So, back to our topic, What is the objective of the knapsack problem? Well, you are given a set of items, each with a weight, a value, and a knapsack (container). The goal is to select a subset of items to maximise the total value of the chosen items. You need to make sure not to exceed the weight capacity of the knapsack. You will be choosing the item only once and as a whole. You can’t take any fraction or a part of it.

knapsack fxn
0-1 knapsack

This problem is NP-complete. It is because solving this problem is the same as solving a subset sum problem, which is an NP-complete problem. It means the algorithm can be solved in polynomial time but have no efficient solution. There are several approximate algorithms that can solve it in a reasonable amount of time, such as dynamic programming, greedy algorithms, and branch and bound.

Methodology Followed

After knowing what is the objective of the knapsack problem. Let’s have a look at its methodology. The steps of methods you can follow to find its solution are:

  • Step 1 Create a function that will accept the below parameters -
    • ‘W’ - is the weight of the knapsack. ‘values’ - is an array of item values. ‘weight’ - is an array of item weights. ‘N’ - number of items.
       
  • Step 2: Create a 2D array of size ‘2 * W’.
     
  • Step 3: Run an outer for loop with index ‘i’ varying from 0 to N.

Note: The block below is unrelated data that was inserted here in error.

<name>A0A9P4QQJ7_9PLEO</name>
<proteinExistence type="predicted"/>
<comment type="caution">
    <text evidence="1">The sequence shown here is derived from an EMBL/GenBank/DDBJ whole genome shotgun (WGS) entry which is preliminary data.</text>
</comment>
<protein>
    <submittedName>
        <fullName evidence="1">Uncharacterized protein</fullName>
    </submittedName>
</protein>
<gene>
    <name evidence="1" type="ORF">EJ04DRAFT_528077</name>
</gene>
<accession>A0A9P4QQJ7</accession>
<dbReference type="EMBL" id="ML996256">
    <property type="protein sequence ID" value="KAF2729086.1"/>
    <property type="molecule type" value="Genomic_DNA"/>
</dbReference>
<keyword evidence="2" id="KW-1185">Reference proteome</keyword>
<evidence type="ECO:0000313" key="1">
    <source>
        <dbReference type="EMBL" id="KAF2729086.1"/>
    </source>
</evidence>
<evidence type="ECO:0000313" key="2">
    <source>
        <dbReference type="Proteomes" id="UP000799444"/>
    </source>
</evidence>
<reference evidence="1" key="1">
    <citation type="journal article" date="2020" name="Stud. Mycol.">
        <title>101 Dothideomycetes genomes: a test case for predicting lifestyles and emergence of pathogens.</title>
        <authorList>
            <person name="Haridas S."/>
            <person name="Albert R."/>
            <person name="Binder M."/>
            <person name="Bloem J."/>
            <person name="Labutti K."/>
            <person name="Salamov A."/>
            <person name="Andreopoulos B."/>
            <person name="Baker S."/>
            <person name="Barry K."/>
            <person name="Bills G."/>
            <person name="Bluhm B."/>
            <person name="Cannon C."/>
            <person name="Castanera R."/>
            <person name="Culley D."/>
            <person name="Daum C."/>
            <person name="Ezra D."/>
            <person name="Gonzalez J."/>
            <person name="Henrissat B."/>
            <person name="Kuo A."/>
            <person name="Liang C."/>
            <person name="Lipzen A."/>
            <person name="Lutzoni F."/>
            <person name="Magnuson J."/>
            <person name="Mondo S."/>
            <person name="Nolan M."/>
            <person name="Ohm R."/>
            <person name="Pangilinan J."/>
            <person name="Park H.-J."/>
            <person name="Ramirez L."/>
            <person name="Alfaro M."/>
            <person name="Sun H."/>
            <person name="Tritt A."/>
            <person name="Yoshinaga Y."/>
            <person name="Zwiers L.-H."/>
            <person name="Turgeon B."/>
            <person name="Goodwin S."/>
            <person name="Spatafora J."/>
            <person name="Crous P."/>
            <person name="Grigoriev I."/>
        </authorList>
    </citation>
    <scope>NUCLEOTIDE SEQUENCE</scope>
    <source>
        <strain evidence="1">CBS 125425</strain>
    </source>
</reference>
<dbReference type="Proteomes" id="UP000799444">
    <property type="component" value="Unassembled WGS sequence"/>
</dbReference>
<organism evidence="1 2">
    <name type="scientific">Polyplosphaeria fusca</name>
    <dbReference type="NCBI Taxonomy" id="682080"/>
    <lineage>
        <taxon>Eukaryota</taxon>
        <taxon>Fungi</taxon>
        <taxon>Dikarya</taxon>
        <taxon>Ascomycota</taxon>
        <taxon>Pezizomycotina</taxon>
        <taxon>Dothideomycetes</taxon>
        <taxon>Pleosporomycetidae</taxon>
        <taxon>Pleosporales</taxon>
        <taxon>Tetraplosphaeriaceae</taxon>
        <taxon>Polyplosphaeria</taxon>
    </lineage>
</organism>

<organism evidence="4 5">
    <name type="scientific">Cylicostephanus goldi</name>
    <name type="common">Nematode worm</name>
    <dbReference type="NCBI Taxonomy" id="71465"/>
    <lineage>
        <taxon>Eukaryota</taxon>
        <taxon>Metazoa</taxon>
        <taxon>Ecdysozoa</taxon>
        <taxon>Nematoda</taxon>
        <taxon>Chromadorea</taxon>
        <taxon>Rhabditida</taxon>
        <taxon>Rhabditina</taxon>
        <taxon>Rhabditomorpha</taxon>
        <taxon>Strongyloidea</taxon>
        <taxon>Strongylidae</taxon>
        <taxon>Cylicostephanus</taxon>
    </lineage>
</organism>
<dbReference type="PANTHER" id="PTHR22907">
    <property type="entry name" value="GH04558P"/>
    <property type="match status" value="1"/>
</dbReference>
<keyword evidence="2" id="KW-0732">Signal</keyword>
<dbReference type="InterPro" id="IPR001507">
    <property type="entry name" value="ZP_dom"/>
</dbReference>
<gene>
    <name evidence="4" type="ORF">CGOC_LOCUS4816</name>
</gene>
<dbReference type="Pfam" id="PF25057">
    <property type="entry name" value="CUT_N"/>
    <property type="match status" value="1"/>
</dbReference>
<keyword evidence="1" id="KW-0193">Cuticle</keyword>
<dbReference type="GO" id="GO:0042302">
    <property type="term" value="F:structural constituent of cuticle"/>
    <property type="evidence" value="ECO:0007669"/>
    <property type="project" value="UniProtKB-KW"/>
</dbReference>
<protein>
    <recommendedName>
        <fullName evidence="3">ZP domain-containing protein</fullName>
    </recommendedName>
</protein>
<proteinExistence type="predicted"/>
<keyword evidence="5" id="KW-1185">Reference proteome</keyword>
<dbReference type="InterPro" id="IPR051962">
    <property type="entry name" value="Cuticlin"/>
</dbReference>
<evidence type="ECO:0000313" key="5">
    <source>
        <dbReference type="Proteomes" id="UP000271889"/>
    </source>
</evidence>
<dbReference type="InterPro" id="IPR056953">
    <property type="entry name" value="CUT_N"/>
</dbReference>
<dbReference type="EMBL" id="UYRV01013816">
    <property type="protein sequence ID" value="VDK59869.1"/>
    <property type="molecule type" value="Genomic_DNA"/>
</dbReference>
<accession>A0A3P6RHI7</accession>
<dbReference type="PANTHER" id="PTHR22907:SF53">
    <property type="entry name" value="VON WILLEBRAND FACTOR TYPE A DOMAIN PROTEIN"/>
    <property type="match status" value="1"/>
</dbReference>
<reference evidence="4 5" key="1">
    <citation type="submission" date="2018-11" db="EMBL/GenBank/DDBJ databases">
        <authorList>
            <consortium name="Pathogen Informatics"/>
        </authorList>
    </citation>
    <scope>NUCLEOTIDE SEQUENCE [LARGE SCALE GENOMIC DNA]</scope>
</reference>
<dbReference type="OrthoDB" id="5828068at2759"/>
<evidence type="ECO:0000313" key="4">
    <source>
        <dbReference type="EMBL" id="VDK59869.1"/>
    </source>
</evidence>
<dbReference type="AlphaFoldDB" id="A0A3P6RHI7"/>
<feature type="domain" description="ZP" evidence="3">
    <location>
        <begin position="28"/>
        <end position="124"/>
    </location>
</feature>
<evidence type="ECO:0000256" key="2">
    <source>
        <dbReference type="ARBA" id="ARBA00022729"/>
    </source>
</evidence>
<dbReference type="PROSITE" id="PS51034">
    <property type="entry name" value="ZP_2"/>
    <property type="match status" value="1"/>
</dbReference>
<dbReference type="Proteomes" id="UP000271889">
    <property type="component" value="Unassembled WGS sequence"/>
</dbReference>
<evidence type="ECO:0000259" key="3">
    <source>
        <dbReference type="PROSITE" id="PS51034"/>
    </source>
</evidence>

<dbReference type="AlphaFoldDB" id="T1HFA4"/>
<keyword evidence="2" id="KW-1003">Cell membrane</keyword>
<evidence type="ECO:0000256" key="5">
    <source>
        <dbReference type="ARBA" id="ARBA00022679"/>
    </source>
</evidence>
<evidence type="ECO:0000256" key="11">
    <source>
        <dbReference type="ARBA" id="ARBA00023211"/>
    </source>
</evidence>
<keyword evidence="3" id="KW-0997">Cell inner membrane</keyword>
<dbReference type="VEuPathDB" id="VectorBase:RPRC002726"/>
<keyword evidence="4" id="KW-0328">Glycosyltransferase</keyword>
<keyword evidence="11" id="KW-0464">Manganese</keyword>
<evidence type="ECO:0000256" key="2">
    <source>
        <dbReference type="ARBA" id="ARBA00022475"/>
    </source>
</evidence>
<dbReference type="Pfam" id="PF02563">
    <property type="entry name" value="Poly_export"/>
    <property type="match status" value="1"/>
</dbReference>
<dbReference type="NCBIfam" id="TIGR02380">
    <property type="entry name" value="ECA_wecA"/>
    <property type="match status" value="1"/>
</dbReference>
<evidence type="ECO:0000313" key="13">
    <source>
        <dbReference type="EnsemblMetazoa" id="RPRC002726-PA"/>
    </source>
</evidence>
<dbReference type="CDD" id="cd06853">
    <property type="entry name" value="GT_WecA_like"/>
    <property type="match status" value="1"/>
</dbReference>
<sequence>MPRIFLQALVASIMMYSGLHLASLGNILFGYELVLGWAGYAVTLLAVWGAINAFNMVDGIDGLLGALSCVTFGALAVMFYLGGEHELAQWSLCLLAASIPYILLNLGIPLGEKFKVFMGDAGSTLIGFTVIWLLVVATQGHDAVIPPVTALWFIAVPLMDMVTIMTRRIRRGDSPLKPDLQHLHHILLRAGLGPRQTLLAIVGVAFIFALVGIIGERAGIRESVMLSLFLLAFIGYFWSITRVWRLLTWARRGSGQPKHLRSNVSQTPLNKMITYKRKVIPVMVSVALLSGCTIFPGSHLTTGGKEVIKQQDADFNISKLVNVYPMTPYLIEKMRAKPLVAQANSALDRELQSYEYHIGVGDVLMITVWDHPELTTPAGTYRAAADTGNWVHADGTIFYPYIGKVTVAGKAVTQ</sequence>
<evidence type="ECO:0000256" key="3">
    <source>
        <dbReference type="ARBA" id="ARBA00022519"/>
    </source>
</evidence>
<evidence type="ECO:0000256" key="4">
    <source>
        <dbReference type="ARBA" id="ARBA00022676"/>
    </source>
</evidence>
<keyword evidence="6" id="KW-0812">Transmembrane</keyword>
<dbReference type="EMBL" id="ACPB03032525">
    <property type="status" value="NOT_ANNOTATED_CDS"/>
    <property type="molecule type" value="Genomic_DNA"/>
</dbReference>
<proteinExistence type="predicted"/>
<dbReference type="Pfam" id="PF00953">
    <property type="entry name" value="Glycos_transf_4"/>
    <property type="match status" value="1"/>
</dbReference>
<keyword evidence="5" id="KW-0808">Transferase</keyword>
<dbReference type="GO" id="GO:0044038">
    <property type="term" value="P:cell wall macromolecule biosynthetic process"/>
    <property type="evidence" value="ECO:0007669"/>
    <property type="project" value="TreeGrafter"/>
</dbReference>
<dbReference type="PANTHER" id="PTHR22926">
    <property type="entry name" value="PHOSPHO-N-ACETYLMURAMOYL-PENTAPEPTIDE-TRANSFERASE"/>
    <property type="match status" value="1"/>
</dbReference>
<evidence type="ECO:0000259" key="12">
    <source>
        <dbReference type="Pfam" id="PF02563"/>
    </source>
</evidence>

• Step 4: Run an inner for loop with an index varying from 0 to W.
     
  • Step 5:  If ‘i’ is even, then use the array’s 1st row else, the ‘0th’ row.
     
  • Step 6: If the weight of the ‘ith’ item is higher than the current weight, exclude this item. Else, take the maximum value among the cases of including and excluding the item. 
     
  • Step 7: Return the result.
     

You can refer to our article 0-1 Knapsack Problem to better understand about 0-1 Knapsack problem.

Fractional Knapsack Problem

The fractional knapsack problem is a type of knapsack problem where taking fractional values is allowed. This is a ‘greedy’ type that allows items to be divided if the bag’s capacity doesn’t allow the entire item. 

For example, if ‘W’ is 20 kg and the bag is filled up to 16 kg, an 8 kg item cannot be added to it. In this case, a fractional knapsack would allow just a fraction of the item to be added (4 kg here) and divide its value accordingly (dividing by half in this case).

fractional knapsack problem

Sample Examples

Example 1

Input: Knapsack Capacity, W = 25

{Value, Weight} pairs of item, array[] = {{10,10},{2,5},{6,8},{4,50},{100,1}}

Output: 118.08

Explanation

We will take items with weights 1kg, 10kg,8kg, 5kg and 1/50 fraction of 50kg, so the total value will be equal to 100 + 10 + 6 + 2 + (1/50)*4 = 118.08, which is maximum possible value in a knapsack.

Example 2

Input: Knapsack Capacity, W = 6

{Value, Weight} pairs of item, array[] = {{1,10},{2,3},{2,2},{6,1},{4,5}}

Output: 10.4 

Explanation

We will take items with weights of 1kg, 2kg, and 3/5 fraction of 5kg, so the total value will be equal to 6 + 2 +3/5 *(4) = 10.4, which is the maximum possible value in a knapsack.

Properties and Objective 

Talking about what is the objective of the knapsack problem here. You are given a set of n items, each with a weight w_i and a value v_i, and a knapsack with a maximum weight capacity of W. The goal is to select a set of items x_i such that

knapsack fxn
bounded knapsack

The property of the problem states that this problem can be best solved using a greedy algorithm. At each step, the item with the highest value-to-weight ratio is chosen. It is added until the knapsack is full.